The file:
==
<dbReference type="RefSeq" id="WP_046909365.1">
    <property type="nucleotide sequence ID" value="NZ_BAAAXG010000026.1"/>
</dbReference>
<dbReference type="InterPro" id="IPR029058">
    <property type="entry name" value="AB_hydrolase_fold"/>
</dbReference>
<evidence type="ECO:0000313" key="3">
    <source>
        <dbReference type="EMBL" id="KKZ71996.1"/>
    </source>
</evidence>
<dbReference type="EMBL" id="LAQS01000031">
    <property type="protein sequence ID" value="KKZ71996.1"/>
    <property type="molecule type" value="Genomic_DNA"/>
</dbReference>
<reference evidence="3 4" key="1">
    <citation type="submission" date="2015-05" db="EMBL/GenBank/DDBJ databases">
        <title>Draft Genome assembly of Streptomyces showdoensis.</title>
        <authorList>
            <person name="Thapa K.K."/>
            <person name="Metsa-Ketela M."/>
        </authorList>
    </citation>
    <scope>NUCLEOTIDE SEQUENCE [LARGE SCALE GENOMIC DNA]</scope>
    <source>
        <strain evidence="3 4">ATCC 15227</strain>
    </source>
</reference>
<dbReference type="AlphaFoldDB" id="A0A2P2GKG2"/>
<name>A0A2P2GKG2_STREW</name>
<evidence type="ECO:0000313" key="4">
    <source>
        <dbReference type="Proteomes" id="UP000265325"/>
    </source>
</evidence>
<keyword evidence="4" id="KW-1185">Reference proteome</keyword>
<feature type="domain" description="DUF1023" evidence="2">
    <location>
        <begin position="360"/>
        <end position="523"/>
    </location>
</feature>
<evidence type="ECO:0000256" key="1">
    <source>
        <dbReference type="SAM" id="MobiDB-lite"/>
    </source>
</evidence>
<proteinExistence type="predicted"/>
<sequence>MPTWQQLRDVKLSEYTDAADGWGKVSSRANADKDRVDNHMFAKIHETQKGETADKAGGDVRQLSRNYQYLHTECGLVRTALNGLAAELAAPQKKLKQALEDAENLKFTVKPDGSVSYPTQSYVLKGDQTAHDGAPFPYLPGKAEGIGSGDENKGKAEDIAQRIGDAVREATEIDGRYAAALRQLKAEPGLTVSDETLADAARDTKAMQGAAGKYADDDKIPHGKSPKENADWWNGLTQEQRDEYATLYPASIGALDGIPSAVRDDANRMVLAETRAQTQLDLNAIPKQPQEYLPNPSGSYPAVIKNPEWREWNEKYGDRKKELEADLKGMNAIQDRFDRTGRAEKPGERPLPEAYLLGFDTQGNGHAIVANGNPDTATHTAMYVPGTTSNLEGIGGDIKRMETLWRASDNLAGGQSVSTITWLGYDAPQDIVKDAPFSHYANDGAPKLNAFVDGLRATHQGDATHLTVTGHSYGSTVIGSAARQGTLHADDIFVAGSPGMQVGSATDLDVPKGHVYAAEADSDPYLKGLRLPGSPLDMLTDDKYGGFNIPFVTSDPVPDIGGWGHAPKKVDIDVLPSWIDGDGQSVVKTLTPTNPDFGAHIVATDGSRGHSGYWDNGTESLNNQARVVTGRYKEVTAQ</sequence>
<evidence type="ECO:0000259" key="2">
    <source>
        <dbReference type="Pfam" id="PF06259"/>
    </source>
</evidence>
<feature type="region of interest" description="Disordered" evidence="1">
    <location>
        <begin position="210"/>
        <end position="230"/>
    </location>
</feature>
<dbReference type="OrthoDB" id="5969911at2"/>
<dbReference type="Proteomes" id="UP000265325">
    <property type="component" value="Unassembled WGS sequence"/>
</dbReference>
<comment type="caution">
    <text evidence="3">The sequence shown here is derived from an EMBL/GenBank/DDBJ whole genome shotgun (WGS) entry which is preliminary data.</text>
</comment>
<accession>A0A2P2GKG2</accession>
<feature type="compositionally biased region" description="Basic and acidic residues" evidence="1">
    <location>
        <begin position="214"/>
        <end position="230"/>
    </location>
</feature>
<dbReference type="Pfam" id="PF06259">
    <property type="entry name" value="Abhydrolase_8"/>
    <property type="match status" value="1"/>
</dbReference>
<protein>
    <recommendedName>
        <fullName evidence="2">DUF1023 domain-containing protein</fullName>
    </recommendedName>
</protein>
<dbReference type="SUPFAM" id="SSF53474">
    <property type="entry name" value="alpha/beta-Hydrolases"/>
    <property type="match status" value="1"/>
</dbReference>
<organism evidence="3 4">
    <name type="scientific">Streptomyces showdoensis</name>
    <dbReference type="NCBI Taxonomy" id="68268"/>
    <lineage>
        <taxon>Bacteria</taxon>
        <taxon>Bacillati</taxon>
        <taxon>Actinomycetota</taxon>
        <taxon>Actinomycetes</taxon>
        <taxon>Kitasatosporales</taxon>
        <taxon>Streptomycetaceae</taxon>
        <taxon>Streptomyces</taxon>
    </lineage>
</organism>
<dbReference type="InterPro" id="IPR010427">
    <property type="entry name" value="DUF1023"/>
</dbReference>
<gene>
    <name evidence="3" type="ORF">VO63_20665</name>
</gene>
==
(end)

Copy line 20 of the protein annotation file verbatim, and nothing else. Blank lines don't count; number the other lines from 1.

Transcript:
            <person name="Thapa K.K."/>